````{prf:proposition}
:label: res-st-partition-induces-eq-class-relation
If there exists a family
$\{A_i\}_{i \in I}$ of pairwise disjoint sets which partitions
a set $X$, (i.e. $X = \cup_{i \in I} A_i $), then by letting
$$
\mathcal{R} = \{(x,y) \in X \times X \ST \exists \; i \in I \text{ such that } x, y \in A_i\}
$$
an equivalence relation is defined on $X$ whose equivalence classes
are precisely the sets $A_i$.
````
In words, the relation $\mathcal{R}$ includes only those tuples $(x,y)$
from the Cartesian product $X\times X$ for which there exists one
set $A_i$ in the family of sets $\{A_i\}$ such that both $x$ and $y$ belong to $A_i$.
## Order
Another important type of relation is an order relation over a set $X$.
```{index} Partial order
```
````{prf:definition} Partial order
:label: def-st-partial-order
A relation, denoted by $\leq$, on a set $X$ is said to be a
*partial order* for $X$ (or that $X$ is partially ordered by $\leq$)
if it satisfies the following properties:
* $x \leq x$ holds for every $x \in X$ (reflexivity).
* If $x \leq y$ and $y \leq x$, then $x = y$ (antisymmetry).
* If $x \leq y$ and $y \leq z$, then $x \leq z$ (transitivity).
````
An alternative notation for $x \leq y$ is $y \geq x$.
```{index} Partially ordered set
```
````{prf:definition} Partially ordered set
:label: def-st-partially-ordered-set
A set equipped with a partial order is known as a *partially ordered set*
(a.k.a *poset*).
````
````{prf:example} Partially ordered set
:label: ex-st-poset-1
Consider a set $A = \{1,2,3\}$. Consider the power set of $A$ which is
$$
X = \{\EmptySet, \{1\}, \{2\}, \{3\}, \{1,2\} , \{2,3\} , \{1,3\}, \{1,2,3\} \}.
$$
Define a relation $\mathcal{R}$ on $X$ such that $x \mathcal{R} y$ if
$x \subseteq y$.
Clearly
* $x \subseteq x \quad \forall x \in X$.
* If $x \subseteq y$ and $y \subseteq x$ then $x =y$.
* If $x \subseteq y$ and $y \subseteq z$ then $x \subseteq y$.
Thus the relation $\mathcal{R}$ defines a partial order on the power set $X$.
````
We can look at how elements are ordered within a set a bit more closely.
```{index} Chain
```
````{prf:definition} Chain
:label: def-st-chain
A subset $Y$ of a partially ordered set $X$
is called a *chain* if for every $x, y \in Y$
either $x \leq y$ or $y \leq x$ holds.
A chain is also known as *totally ordered*.
````
* In a partially ordered set $X$, we don't require that
for every $x,y \in X$, either $x \leq y$ or $ y \leq x$ should
hold. Thus there could be elements which are not connected by
the order relation.
* In a totally ordered set $Y$, for every $x,y \in Y$ we
require that either $x \leq y$ or $y \leq x$ holds.
* If a set is totally ordered, then it is partially ordered also.
````{prf:example} Chain
:label: ex-st-poset-chain
Continuing from previous example consider a subset $Y$ of $X$ defined by
$$
Y = \{\EmptySet, \{1\}, \{1,2\}, \{1,2,3\} \}.
$$
Clearly, for every $x, y \in Y$, either $x \subseteq y$ or $y \subseteq x$ holds.
Hence $Y$ is a chain or a totally ordered set within $X$.
````
```{index} Total order
```
```{prf:definition} Total order
:label: def-st-total-order
A relation, denoted by $\leq$, on a set $X$ is said to be a
*total order* for $X$ (or that $X$ is totally ordered by $\leq$)
if it satisfies the following properties:
* $x \leq x$ holds for every $x \in X$ (reflexivity).
* If $x \leq y$ and $y \leq x$, then $x = y$ (antisymmetry).
* If $x \leq y$ and $y \leq z$, then $x \leq z$ (transitivity).
* $x \leq y$ or $y \leq x$ holds for every $x, y \in X$ (strongly connected).
```
```{index} Totally ordered set
```
```{prf:definition} Totally ordered set
:label: def-st-totally-ordered-set
A set equipped with a total order is known as a *totally ordered set*.
```
````{prf:example} More ordered sets
:label: ex-st-ordered-sets-2
* The set of natural numbers $\Nat$ is totally ordered.
* The set of integers $\ZZ$ is totally ordered.
* The set of real numbers $\RR$ is totally ordered.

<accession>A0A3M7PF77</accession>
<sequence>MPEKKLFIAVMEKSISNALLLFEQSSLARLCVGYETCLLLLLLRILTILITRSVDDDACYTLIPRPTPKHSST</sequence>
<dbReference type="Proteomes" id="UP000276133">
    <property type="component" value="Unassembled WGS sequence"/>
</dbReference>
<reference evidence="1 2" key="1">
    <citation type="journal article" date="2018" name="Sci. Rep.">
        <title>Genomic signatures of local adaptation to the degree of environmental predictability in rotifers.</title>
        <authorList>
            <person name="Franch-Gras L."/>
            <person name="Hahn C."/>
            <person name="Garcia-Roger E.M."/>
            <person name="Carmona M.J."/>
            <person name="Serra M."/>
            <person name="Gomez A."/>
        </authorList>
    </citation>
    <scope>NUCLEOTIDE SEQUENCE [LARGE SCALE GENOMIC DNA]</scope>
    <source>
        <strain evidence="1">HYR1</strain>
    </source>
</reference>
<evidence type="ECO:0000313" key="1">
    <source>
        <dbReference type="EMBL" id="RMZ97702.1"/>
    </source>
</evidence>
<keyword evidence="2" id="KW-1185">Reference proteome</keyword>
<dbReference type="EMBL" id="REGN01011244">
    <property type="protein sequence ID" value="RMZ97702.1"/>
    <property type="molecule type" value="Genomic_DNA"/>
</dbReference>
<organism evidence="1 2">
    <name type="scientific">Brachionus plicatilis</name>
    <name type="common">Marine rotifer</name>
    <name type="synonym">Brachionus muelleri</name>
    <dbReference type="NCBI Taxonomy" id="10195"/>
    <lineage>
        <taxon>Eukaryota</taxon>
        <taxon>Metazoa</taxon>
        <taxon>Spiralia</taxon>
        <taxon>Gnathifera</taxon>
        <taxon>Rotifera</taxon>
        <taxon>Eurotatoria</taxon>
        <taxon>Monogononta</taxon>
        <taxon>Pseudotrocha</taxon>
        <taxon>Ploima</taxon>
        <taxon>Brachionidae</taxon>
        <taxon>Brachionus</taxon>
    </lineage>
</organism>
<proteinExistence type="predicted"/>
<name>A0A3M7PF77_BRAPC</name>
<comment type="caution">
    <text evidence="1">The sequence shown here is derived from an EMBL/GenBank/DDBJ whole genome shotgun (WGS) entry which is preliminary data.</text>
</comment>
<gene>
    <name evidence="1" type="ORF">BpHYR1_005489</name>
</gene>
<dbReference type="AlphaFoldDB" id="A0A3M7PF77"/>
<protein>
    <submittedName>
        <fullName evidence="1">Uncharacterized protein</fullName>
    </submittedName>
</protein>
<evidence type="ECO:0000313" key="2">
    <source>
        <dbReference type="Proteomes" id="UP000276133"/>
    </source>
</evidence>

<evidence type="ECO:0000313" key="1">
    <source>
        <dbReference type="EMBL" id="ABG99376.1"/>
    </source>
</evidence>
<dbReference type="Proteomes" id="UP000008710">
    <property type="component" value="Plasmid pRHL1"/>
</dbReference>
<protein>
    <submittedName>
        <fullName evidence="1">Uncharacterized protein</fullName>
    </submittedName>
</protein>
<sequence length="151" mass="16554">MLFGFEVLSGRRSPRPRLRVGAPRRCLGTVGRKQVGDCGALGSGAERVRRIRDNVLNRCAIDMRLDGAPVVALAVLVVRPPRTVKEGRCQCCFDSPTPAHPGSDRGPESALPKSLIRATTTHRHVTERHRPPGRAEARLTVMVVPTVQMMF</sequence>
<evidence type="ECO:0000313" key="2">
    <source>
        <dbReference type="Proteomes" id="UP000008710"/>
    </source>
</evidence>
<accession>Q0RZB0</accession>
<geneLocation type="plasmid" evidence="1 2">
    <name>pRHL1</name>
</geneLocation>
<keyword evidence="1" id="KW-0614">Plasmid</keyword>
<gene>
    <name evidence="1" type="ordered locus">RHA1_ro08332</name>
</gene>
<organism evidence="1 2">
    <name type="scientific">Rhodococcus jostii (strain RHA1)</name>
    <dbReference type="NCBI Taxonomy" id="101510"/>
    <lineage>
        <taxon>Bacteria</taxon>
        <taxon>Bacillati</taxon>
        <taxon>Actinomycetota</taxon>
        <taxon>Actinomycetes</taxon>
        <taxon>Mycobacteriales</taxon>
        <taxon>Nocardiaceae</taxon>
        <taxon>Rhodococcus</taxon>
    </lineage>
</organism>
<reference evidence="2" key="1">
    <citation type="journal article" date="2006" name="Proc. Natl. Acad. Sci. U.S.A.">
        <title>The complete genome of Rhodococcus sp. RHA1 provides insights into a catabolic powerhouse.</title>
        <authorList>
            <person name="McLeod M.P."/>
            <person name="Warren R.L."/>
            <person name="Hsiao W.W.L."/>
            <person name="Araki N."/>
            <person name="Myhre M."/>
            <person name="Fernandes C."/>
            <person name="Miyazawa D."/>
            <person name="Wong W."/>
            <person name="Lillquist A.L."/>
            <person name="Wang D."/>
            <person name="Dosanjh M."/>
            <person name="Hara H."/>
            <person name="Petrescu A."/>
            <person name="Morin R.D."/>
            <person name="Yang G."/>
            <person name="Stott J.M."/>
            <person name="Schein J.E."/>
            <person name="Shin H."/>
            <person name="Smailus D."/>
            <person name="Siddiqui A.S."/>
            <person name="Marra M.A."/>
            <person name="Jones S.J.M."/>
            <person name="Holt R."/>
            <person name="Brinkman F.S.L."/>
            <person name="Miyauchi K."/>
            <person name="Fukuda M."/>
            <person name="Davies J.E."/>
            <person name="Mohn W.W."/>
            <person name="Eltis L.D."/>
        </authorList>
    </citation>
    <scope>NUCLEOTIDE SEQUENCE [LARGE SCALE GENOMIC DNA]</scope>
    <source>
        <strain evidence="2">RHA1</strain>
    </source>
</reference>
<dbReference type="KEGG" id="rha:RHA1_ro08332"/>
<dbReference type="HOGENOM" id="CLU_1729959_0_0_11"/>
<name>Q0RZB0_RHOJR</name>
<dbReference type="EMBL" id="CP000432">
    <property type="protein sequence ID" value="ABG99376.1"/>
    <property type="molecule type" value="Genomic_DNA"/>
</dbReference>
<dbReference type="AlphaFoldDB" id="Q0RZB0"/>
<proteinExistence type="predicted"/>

* Suppose we define an order relation in the set of complex numbers
as follows. Let $x+jy$ and $u+jv$ be two complex numbers. We say that
$$
x+jy \leq u+jv \iff x \leq u \text{ and } y \leq v.
$$
With this definition, the set of complex numbers $\CC$ is partially ordered.
* $\RR$ is a totally ordered subset of $\CC$ since the imaginary component
is 0 for all real numbers in the complex plane.
* In fact, any line or a ray or a line segment
in the complex plane represents a totally ordered
set in the complex plane.
````
### Upper Bounds
We can now define the notion of upper bounds in a partially ordered set.
```{index} Partial order; upper bound
```
````{prf:definition} Upper bound
:label: def-st-upper-bound
If $Y$ is a subset of a partially ordered set $X$ such that
$y \leq u$ holds for all $y \in Y$ and for some $u \in X$, then
$u$ is called an *upper bound* of $Y$.
````
Note that there can be more than one upper bounds of $Y$. Upper bound
is not required to be unique.
```{index} Partial order; maximal element
```
````{prf:definition} Maximal element
:label: def-st-maximal-element
An element $m \in X$ is called a *maximal element* whenever
the relation $m \leq x$ implies $x = m$.
````
This means that there is no other element in $X$ which is greater than
$m$.
A maximal element need not be unique. A partially ordered set may
contain more than one maximal element.
````{prf:example} Maximal elements
:label: ex-st-maximal-elements-1
Consider the following set
$$
Z = \{\EmptySet, \{1\}, \{2\}, \{3\}, \{1,2\} , \{2,3\} , \{1,3\} \}.
$$
The set is partially ordered w.r.t. the relation $\subseteq$.
There are three maximal elements in this set namely $\{1,2\} , \{2,3\} , \{1,3\}$.
````
````{prf:example} Ordered sets without a maximal element
:label: ex-st-ordered-set-no-max-element
* The set of natural numbers $\Nat$ has no maximal element.
````
What are the conditions under which a maximal element is guaranteed
in a partially ordered set $X$?
Following statement known as
Zorn's lemma guarantees the existence of maximal elements in
certain partially ordered sets.
````{prf:proposition}
:label: res-st-chain-upper-bound-implies-max-element
If a {prf:ref}`chain ` in a partially
ordered set $X$ has an upper bound in $X$, then $X$
has a maximal element.
````
### Lower Bounds
Following is corresponding notion of lower bounds.
```{index} Partial order; lower bound
```
````{prf:definition} Lower bound
:label: def-st-lower-bound
If $Y$ is a subset of a partially ordered set $X$ such that
$u \leq y$ holds for all $y \in Y$ and for some $u \in X$, then
$u$ is called an *lower bound* of $Y$.
````
```{index} Partial order; minimal element
```
````{prf:definition} Minimal element
:label: def-st-minimal-element
An element $m \in X$ is called a *minimal element* whenever
the relation $x \leq m$ implies $x = m$.
````
As before there can be more than one minimal elements in a set.